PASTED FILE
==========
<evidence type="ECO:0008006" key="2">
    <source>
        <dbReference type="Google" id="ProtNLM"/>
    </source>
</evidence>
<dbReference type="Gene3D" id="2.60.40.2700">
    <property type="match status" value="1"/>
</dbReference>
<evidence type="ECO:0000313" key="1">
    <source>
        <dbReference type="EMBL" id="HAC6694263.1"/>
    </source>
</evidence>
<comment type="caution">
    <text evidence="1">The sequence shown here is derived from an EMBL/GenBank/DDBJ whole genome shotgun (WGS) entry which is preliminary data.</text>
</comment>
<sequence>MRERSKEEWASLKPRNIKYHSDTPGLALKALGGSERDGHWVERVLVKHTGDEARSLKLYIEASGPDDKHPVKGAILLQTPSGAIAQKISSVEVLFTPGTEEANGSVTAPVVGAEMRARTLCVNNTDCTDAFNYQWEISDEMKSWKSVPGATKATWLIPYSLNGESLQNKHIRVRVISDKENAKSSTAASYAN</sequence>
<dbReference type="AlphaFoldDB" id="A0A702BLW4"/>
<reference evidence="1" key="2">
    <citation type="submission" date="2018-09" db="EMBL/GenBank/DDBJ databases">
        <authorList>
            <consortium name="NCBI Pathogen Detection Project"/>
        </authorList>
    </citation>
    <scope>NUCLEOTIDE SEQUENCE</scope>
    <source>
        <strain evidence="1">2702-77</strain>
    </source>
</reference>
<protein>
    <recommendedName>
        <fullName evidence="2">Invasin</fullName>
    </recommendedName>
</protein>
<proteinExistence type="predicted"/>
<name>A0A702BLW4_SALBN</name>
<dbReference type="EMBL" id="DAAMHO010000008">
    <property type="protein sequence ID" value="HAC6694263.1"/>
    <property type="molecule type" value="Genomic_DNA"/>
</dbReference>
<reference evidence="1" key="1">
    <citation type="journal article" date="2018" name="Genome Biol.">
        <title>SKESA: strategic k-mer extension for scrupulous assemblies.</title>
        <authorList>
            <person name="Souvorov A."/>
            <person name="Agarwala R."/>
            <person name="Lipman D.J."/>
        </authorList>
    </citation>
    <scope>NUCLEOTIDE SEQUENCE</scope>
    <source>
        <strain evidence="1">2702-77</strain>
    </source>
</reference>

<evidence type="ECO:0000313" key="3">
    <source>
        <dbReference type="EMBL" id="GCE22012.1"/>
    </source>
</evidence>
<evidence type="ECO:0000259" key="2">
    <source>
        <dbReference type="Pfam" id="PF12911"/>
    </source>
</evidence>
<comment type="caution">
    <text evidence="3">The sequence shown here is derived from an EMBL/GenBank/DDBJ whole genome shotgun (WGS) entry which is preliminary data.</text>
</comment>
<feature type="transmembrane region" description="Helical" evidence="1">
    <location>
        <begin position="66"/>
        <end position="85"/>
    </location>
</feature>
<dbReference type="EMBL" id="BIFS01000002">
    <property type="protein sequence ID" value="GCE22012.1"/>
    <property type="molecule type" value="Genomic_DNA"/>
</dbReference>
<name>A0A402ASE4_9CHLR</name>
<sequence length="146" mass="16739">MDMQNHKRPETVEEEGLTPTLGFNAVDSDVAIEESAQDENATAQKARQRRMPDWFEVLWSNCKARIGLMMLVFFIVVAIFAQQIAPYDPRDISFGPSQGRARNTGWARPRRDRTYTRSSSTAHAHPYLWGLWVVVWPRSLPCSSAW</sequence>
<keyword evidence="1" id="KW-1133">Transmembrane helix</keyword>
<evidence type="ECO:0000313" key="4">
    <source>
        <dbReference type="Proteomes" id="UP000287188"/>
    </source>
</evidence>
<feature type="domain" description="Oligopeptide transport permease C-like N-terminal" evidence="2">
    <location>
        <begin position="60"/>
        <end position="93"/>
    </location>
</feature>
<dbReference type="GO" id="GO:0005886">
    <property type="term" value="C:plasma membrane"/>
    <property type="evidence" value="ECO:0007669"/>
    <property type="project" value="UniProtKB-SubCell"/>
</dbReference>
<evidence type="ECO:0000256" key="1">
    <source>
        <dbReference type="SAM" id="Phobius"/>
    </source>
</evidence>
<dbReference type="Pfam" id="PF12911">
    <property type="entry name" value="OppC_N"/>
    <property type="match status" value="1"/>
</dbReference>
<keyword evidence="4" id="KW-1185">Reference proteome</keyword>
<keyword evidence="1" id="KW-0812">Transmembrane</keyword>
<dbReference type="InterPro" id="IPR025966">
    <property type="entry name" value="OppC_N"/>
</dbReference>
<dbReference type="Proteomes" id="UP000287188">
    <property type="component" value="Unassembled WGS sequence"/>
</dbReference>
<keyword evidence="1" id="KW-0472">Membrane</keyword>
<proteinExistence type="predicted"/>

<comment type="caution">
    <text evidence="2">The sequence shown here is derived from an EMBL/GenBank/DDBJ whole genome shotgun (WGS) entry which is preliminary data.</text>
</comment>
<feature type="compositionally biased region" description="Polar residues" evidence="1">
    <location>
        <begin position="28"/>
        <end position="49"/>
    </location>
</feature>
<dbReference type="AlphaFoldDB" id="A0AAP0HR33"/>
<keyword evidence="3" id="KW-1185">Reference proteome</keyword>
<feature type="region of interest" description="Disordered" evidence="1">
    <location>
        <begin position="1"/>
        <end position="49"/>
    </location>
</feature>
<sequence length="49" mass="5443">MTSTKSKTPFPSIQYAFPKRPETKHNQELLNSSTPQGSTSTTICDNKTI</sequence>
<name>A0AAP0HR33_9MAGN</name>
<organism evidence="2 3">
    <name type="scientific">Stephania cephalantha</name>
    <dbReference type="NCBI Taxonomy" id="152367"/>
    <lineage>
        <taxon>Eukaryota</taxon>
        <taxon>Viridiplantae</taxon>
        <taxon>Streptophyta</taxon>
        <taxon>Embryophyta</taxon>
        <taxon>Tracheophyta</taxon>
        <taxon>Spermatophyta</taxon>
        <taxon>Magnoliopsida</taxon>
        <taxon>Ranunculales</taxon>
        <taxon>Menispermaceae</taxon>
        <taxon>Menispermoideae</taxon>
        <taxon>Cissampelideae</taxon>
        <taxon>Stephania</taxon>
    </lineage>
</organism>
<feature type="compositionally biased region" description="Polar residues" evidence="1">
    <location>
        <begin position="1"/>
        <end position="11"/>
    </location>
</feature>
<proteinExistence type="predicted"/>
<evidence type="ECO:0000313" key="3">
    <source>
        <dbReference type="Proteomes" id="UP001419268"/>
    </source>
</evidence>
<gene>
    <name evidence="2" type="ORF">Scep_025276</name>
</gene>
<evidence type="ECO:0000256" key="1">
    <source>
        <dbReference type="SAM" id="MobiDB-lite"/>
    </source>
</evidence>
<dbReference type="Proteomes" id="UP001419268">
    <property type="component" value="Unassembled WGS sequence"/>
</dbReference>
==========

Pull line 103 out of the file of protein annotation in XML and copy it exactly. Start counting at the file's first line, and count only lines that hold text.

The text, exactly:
    <property type="entry name" value="OppC_N"/>